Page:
Jeonnam 4,344 (22.4) 15,023 (77.6) 904 (4.7) 18,463 (95.3)

Gyeongbuk 4,599 (21.3) 17,024 (78.7) 1,163 (5.4) 20,460 (94.6)

Gyeongnam 4,149 (23.2) 13,753 (76.8) 898 (5.0) 17,004 (95.0)

Jeju 1,255 (26.8) 3,434 (73.2) 237 (5.1) 4,452 (94.9)

Sejong 226 (24.6) 692 (75.4) 51 (5.6) 867 (94.4)

p p < 0.001 p < 0.001

Total 56,584 (25.2) 167,837 (74.8) 13,670 (6.1) 210,751 (93.9)
Table 2
Differences of mental health status according to demographics and personal characteristics.
Variable Subjective stress perception Depressive symptom experience
Yes, n (%) p* Yes, n (%) p*
Gender < 0.001 < 0.001

 Male 24,576 (24.3) 4,246 (4.2)
 Female 32,008 (26.0) 9,424 (7.7)

Age (y) < 0.001 < 0.001

 19–29 7,520 (30.2) 1,485 (6.0)
 30–39 10,432 (33.7) 1,807 (5.8)
 40–49 11,508 (28.5) 2,044 (5.1)
 50–59 10,533 (23.4) 2,756 (6.1)
 60–69 7,410 (19.4) 2,349 (6.2)
 ≥70 9,181 (20.4) 3,229 (7.2)

Region < 0.001 < 0.001

 Urban 33,903 (26.9) 7,987 (6.3)
 Rural 22,681 (23.1) 5,683 (5.8)
Marital status < 0.001 < 0.001
 With spouse 37,137 (24.4) 7,715 (5.1)
 Bereaved/divorced 8,899 (23.8) 3,759 (10.1)
 Single 10,548 (30.0) 2,196 (6.2)

Education < 0.001 < 0.001

 Elementary school level or lower 12,578 (23.0) 4,334 (7.9)
 Middle school 5,204 (20.9) 1,673 (6.7)
 High school 16,096 (25.3) 3,714 (5.8)
 College level or higher 22,706 (28.0) 3,949 (4.9)

Household income (W/mo) < 0.001 < 0.001

 < 2,000,000 20,045 (24.2) 6,931 (8.4)
 2,000,000 ~ 4,000,000 19,638 (25.5) 3,888 (5.0)
 ≥ 4,000,000 16,901 (26.2) 2,851 (4.4)

Economic activity < 0.001 < 0.001

 Yes 38,112 (26.7) 6,775 (4.7)
 No 18,472 (22.6) 6,895 (8.5)

Family member with dementia < 0.001 < 0.001

 Yes 895 (35.5) 315 (12.5)
 No 55,689 (25.1) 13,355 (6.0)

Total 56,584 (25.2) 13,670 (6.1)
* p was calculated by Chi-square test.
Table 3
Differences in mental health status according to lifestyle and health characteristics.
Variable Subjective stress perception Depressive symptom experience
Yes, n (%) p* Yes, n (%) p*
Self-reported health status < 0.001 < 0.001

 Good 15,628 (19.0) 2,539 (3.1)
 Moderate 24,253 (25.5) 5,236 (5.5)
 Poor 16,703 (35.5) 5,895 (12.5)

Smoking status < 0.001 < 0.001

 Currently smoking 13,476 (32.5) 2,597 (6.3)
 Former smoker 8,709 (20.9) 1,929 (4.6)
 Non-smoker 34,399 (24.3) 9,144 (6.5)

Alcohol consumption < 0.001 < 0.001

 Yes 39,989 (26.2) 8,410 (5.5)
 No 16,595 (23.1) 5,260 (7.3)

Physical activity (d/wk) < 0.001 0.022

 0 42,648 (24.8) 10,590 (6.2)
 1–2 5,736 (27.1) 1,202 (5.7)
 ≥ 3 8,200 (26.4) 1,878 (6.0)

Sleep h (h/d) < 0.001 < 0.001

 < 6 14,492 (35.6) 4,103 (10.1)
 6–7 32,063 (23.7) 6,803 (5.0)
 ≥ 8 10,029 (20.6) 2,764 (5.7)

Hypertension < 0.001 < 0.001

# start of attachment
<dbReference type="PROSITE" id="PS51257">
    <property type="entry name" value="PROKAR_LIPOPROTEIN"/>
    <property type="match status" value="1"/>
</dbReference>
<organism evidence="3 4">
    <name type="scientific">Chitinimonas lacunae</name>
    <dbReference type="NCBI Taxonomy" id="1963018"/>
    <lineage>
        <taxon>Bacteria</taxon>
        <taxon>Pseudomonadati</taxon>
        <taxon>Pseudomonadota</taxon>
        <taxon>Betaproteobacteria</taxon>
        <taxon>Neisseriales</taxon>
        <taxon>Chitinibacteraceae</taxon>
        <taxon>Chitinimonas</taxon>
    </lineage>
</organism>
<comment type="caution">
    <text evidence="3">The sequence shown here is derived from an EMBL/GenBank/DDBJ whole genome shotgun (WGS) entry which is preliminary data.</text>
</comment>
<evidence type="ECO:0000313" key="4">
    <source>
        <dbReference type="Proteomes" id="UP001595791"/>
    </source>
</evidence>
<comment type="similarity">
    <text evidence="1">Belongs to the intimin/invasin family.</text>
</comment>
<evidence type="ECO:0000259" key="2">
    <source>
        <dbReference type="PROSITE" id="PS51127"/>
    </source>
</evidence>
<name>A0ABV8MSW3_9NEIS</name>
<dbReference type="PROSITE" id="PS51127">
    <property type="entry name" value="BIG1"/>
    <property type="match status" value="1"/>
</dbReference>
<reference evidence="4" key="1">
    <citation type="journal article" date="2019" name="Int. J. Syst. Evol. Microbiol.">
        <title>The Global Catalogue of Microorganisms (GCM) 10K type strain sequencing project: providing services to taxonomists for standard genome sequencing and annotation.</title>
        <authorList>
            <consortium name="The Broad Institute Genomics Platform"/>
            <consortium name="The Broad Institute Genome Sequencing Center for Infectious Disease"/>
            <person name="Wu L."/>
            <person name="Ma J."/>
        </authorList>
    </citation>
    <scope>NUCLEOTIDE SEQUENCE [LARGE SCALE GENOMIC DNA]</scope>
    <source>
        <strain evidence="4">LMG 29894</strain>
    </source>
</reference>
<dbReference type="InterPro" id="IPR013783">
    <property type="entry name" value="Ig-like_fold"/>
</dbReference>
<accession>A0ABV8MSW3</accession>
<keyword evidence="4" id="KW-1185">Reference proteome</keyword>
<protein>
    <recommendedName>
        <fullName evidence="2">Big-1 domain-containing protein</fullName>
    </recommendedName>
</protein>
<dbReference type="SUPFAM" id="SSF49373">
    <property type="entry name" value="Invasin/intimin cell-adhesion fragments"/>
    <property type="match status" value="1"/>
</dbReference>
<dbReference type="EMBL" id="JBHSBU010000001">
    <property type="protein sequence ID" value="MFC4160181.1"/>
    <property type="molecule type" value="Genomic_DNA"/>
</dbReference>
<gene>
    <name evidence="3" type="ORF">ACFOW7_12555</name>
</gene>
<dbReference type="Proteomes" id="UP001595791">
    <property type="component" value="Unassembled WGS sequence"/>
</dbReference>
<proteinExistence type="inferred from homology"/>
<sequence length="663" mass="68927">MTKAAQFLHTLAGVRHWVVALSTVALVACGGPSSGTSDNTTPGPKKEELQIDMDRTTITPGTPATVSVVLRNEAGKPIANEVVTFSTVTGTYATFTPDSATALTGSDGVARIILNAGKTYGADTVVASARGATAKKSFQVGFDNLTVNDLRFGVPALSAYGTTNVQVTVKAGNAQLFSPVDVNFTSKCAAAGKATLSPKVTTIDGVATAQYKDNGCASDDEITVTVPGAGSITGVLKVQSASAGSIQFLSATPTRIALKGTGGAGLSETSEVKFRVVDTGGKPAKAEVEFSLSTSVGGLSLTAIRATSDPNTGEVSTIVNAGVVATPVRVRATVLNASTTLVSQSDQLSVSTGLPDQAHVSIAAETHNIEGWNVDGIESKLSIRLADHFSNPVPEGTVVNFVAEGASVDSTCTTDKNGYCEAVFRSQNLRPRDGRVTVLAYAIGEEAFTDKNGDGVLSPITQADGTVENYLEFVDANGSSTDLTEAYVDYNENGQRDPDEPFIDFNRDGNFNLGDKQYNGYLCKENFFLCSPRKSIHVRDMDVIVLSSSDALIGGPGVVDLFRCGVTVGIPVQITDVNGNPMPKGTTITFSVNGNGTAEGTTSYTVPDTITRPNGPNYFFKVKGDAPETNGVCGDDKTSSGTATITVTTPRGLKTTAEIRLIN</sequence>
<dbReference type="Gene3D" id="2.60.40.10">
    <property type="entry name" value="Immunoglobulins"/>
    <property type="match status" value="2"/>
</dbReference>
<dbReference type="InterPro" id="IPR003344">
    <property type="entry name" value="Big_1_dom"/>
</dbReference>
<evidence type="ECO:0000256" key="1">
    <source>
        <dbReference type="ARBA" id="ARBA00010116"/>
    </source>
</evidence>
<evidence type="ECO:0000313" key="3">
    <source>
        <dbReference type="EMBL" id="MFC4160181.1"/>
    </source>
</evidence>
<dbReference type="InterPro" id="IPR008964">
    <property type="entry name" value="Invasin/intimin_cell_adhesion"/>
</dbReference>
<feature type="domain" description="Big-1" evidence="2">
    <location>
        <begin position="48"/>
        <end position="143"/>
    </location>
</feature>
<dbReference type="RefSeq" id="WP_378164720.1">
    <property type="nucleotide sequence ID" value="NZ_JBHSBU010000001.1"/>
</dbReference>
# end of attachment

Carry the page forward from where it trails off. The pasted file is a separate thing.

Yes 13,642 (23.3) 4,148 (7.1)
 No 42,942 (25.9) 9,522 (5.7)

Diabetes mellitus 0.310 < 0.001

 Yes 5,964 (25.5) 2,007 (8.6)
 No 50,620 (25.2) 11,663 (5.8)

Dyslipidemia < 0.001 < 0.001

 Yes 9,351 (26.7) 2,938 (8.4)
 No 47,233 (24.9) 10,732 (5.7)

Stroke < 0.001 < 0.001

 Yes 1,426 (28.7) 648 (13.0)
 No 55,158 (25.1) 13,022 (5.9)

Coronary heart disease < 0.001 < 0.001

 Yes 2,023 (27.6) 787 (10.7)
 No 54,561 (25.1) 12,883 (5.9)

Arthritis < 0.001 < 0.001

 Yes 8,326 (27.5) 3,116 (10.3)
 No 48,258 (24.9) 10,554 (5.4)

Osteoporosis < 0.001 < 0.001

 Yes 5,278 (26.9) 2,042 (10.4)
 No 51,306 (25.0) 11,628 (5.7)

Total 56,584 (25.2) 13,670 (6.1)
* p was calculated by Chi-square test.
Table 4
Factors related to mental health status in urban area.
Variable Subjective stress perception Depressive symptom experience
OR (95% CI) p* OR (95% CI) p*
Gender Female 1 1
Male 0.753 (0.724–0.783) < 0.001 0.464 (0.431–0.499) < 0.001

Age (y) 19–29 1 1
30–39 0.932 (0.884–0.982) 0.008 0.979 (0.887–1.080) 0.667
40–49 0.646 (0.610–0.684) < 0.001 0.771 (0.692–0.860) < 0.001
50–59 0.433 (0.406–0.461) < 0.001 0.731 (0.651–0.822) < 0.001
60–69 0.288 (0.267–0.310) < 0.001 0.479 (0.419–0.548) < 0.001
≥ 70 0.245 (0.225–0.267) < 0.001 0.358 (0.309–0.414) < 0.001

Marital status With spouse 1 1
Bereaved/divorced 0.944 (0.903–0.987) 0.011 1.473 (1.379–1.573) < 0.001
Single 0.898 (0.858–0.941) < 0.001 1.196 (1.096–1.304) < 0.001

Education ≤ Elementary school 1 1
Middle school 0.899 (0.845–0.957) 0.001 1.120 (1.021–1.229) 0.016
High school 0.987 (0.932–1.044) 0.645 1.055 (0.966–1.152) 0.234
College level or higher 1.054 (0.992–1.120) 0.087 0.995 (0.901–1.098) 0.914

Household Income (W/mo) < 2,000,000 1 1
2,000,000 ~ 4,000,000 0.825 (0.794–0.857) < 0.001 0.673 (0.632–0.716) < 0.001
≥ 4,000,000 0.830 (0.797–0.864) < 0.001 0.621 (0.579–0.665) < 0.001

Economic activity No 1 1
Yes 1.452 (1.406–1.499) < 0.001 0.782 (0.741–0.826) < 0.001

Family member with dementia No 1 1
Yes 1.704 (1.509–1.925) < 0.001 1.882 (1.581–2.239) < 0.001

Self-reported health status Good 1 1
Moderate 1.715 (1.664–1.767) < 0.001 1.803 (1.695–1.918) < 0.001
Poor 4.314 (4.123–4.514) <0.001 4.427 (4.110–4.768) < 0.001

Smoking Non-smoker 1 1
Currently smoking 1.727 (1.654–1.802) < 0.001 1.758 (1.625–1.902) < 0.001
Former smoker 1.195 (1.141–1.252) < 0.001 1.387 (1.272–1.512) < 0.001